Max Verstappen marked his birthday weekend in style on Sunday by claiming his first win this year and the second victory of his meteoric Formula One career at an action-packed and sweltering Malaysian Grand Prix.
The young Dutchman, who turned 20 on Saturday, came home a comfortable first for Red Bull, 12.7 seconds ahead of Mercedes’ pole-sitter Lewis Hamilton.
Verstappen’s teammate, Australian Daniel Ricciardo, completed the podium – his eighth of the season.
Hamilton, who was careful to manage his race without undue risks, increased his lead in the Drivers’ World Championship to 34 points, but he struggled for pure pace and was in subdued mood after the race.
Sebastian Vettel, who suffered engine problems in qualifying, finished fourth for Ferrari after a searing drive through the field from the back of the grid, but he was unable to force his way past Ricciardo’s resistance on a day of Red Bull celebrations at the final Malaysian event.
“After the season I’ve had so far, this victory has come at a very good time,” said an exhausted Verstappen, who had to rest his neck in the closing laps.
“From the beginning, the car felt good and I could see Lewis was struggling.
“I had some speed and I knew I could speed up if I needed to.
“It is just incredible to win.”
Verstappen, who has been forced to retire from half of this year’s races due to mechanical problems, had not enjoyed a podium finish since the Chinese Grand Prix in April.
Vettel ended the afternoon on three wheels after a bizarre incident on the slow-down lap when he was in a collision with Canadian rookie Lance Stroll’s Williams – the Ferrari’s rear left wheel wrenched into the air behind his cockpit.
It was a miserable conclusion to another disappointing weekend for Ferrari after Kimi Raikkonen had been forced to withdraw from the contest at the start when his car was wheeled away from second on the grid with engine problems.
Hamilton, who started from the 70th pole of his career without a car alongside him, took the early lead, but as he struggled with inconsistent battery power he could not resist Verstappen’s attack at Turn 1 on lap four.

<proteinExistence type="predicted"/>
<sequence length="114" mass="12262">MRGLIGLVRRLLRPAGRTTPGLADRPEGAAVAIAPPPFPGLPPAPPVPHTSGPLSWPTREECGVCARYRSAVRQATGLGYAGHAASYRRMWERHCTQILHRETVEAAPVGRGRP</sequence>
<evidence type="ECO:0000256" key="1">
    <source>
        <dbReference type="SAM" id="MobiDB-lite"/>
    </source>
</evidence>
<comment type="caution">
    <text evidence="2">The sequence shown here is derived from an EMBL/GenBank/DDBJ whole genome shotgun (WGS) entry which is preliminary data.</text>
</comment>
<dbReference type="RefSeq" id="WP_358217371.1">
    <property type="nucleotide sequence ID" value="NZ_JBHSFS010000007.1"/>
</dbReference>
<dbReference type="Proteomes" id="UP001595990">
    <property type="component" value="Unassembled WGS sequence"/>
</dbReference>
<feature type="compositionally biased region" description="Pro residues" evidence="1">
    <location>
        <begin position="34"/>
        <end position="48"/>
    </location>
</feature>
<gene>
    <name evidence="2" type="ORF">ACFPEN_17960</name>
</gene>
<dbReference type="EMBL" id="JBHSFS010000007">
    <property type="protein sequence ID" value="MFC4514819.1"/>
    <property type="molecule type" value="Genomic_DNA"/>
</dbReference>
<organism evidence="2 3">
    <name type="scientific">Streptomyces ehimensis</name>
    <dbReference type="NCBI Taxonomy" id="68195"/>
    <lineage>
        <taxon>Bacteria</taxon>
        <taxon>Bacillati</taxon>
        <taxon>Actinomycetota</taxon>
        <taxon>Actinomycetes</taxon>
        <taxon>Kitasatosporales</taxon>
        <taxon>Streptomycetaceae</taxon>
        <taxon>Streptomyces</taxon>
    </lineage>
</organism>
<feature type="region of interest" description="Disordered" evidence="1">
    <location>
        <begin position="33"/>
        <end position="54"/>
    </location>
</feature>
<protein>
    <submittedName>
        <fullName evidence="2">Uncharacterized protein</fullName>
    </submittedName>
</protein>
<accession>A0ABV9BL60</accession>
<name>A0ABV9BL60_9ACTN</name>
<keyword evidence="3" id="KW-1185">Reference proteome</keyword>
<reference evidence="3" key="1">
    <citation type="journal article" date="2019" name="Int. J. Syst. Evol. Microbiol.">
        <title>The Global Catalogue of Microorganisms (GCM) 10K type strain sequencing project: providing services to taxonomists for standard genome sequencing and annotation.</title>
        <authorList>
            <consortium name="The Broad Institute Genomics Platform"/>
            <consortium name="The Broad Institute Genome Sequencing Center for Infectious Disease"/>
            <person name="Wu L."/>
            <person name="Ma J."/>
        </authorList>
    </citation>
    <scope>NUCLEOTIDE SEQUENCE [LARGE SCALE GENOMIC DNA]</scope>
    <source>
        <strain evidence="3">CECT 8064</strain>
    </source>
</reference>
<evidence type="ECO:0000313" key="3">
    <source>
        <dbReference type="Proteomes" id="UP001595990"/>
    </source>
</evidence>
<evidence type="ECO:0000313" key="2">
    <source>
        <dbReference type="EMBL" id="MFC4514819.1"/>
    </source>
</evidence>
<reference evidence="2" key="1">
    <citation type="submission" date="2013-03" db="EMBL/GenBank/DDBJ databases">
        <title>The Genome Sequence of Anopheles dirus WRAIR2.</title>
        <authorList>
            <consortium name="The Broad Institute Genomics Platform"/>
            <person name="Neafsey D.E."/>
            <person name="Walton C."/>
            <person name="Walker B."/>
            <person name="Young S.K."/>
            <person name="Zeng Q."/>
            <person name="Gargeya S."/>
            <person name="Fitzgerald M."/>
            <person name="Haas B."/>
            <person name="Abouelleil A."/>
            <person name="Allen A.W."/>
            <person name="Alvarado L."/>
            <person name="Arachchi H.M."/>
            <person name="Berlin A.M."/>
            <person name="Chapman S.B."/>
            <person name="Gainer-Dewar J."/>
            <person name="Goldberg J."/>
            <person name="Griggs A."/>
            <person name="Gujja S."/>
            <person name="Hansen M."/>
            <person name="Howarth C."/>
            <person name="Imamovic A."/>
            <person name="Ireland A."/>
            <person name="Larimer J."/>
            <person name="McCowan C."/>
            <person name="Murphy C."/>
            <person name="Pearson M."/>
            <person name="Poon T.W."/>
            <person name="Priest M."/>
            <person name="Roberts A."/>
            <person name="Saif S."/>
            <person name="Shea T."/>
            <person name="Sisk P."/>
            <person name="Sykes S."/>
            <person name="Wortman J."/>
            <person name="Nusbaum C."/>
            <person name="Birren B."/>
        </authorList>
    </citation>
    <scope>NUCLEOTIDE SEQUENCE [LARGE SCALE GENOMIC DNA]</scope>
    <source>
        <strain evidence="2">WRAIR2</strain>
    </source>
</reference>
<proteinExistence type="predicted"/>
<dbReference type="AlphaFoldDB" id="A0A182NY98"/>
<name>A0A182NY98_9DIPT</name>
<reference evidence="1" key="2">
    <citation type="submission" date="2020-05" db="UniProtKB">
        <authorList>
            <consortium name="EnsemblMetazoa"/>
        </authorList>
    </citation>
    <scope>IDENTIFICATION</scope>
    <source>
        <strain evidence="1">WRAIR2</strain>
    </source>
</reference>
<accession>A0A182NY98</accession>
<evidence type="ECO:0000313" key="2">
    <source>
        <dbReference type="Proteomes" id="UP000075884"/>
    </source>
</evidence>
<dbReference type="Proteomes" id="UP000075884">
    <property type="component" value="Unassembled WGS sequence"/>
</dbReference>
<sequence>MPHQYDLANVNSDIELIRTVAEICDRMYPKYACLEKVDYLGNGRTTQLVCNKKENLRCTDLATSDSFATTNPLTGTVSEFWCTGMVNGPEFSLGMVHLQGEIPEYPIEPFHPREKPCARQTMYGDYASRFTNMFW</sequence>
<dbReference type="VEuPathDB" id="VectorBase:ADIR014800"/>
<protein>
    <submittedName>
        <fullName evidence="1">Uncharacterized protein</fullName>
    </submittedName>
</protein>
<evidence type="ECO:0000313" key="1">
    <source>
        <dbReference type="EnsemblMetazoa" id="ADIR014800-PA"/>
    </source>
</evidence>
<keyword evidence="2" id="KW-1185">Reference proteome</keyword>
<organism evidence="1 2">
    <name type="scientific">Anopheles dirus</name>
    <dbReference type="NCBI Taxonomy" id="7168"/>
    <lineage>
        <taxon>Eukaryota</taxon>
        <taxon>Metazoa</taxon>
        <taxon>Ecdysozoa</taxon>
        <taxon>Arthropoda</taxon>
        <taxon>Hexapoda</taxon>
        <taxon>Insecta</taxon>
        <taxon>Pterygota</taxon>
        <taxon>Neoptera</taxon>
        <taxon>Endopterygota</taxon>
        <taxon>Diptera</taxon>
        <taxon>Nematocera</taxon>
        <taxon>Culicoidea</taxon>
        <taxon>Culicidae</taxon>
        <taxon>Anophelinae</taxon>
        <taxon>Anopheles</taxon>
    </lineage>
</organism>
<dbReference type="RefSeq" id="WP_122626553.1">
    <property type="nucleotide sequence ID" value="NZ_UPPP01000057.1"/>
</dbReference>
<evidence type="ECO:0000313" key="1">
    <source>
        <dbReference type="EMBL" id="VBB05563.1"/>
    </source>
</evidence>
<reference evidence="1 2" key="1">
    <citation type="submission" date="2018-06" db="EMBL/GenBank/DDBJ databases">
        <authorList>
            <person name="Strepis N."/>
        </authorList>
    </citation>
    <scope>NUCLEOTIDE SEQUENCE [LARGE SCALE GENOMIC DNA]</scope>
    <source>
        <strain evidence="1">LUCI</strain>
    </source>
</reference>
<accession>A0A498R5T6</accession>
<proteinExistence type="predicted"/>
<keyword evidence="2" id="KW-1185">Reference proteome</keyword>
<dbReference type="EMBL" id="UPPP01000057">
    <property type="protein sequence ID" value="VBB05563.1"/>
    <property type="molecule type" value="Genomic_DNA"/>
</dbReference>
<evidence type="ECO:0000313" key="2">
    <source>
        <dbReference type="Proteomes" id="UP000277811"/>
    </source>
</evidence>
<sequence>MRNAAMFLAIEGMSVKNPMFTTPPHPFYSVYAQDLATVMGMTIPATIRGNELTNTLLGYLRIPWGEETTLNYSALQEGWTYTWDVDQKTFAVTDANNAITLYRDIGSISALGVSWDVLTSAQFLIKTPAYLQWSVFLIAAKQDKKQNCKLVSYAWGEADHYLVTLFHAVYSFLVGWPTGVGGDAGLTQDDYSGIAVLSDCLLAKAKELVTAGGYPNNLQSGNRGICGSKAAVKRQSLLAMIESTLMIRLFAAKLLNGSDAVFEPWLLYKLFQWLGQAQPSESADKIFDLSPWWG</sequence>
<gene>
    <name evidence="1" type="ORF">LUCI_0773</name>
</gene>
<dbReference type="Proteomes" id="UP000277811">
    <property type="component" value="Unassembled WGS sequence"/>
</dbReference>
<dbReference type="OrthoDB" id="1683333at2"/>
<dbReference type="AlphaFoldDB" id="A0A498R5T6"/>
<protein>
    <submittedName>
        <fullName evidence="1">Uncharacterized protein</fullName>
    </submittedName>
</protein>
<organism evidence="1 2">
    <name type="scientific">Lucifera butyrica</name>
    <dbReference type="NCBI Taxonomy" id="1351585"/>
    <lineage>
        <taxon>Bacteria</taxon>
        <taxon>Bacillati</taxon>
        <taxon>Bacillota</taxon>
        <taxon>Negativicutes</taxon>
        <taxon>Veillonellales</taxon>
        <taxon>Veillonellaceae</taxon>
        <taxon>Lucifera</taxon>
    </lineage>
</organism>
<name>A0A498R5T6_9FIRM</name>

“That’s how we do it!” said the Dutchman as a big contingent of his fans celebrated.
“I could have closed that door, but I didn’t want to take any risks,” retorted Hamilton afterwards.
“Big congratulations to Max. He needed that. The race was a tough one – they (Red Bull) just had the upper hand on us today.”
Ricciardo beamed one of his biggest smiles on the podium, where fellow Aussie Mark Webber carried out the interviews.
“That was a great race, and Max drove well all weekend,” Ricciardo said.
“Seb came so quickly at the end and I thought I was going to have a handful.”
Asked about the title race, with five rounds remaining, Hamilton was calm.
“I feel good, but still have work to do and there are some race we can win for sure.”
Behind the top four, Hamilton’s Mercedes teammate Valtteri Bottas came home fifth ahead of Sergio Perez of Force India, who had been feeling unwell before the race, and Belgian Stoffel Vandoorne, who was a promising seventh for McLaren Honda.
Stroll was eighth ahead of his teammate, Brazilian veteran Felipe Massa, with French rookie Esteban Ocon taking 10th place in the second Force India ahead of Spaniard Fernando Alonso in the second McLaren.
Vettel, who hitched a lift back to pits on the side of German Pascal Wehrlein's Sauber, taking his steering wheel with him, now trails Hamilton by 34 points with five races to go after three dismal events for Ferrari in Italy, Singapore and Malaysia.
His drive on Sunday, using a new engine, was spectacular confirmation of his talent, but he was unable to show the speed that his Ferrari had promised earlier in the weekend and may go into next weekend’s Japanese Grand Prix at Suzuka facing a penalty for taking a new gearbox.
Vettel was adamant Stroll was to blame for their bizarre post-race shunt.
“That’s impossible!” he said. “Stroll’s not looking where he’s going. He’s shunted into my car.”
The Canadian saw it differently. “Vettel just drove into the side of me,” he said.
The race stewards chose to take no further action.
Verstappen’s victory made him the fifth different driver to win this year – the first time since the new turbo era began in 2013.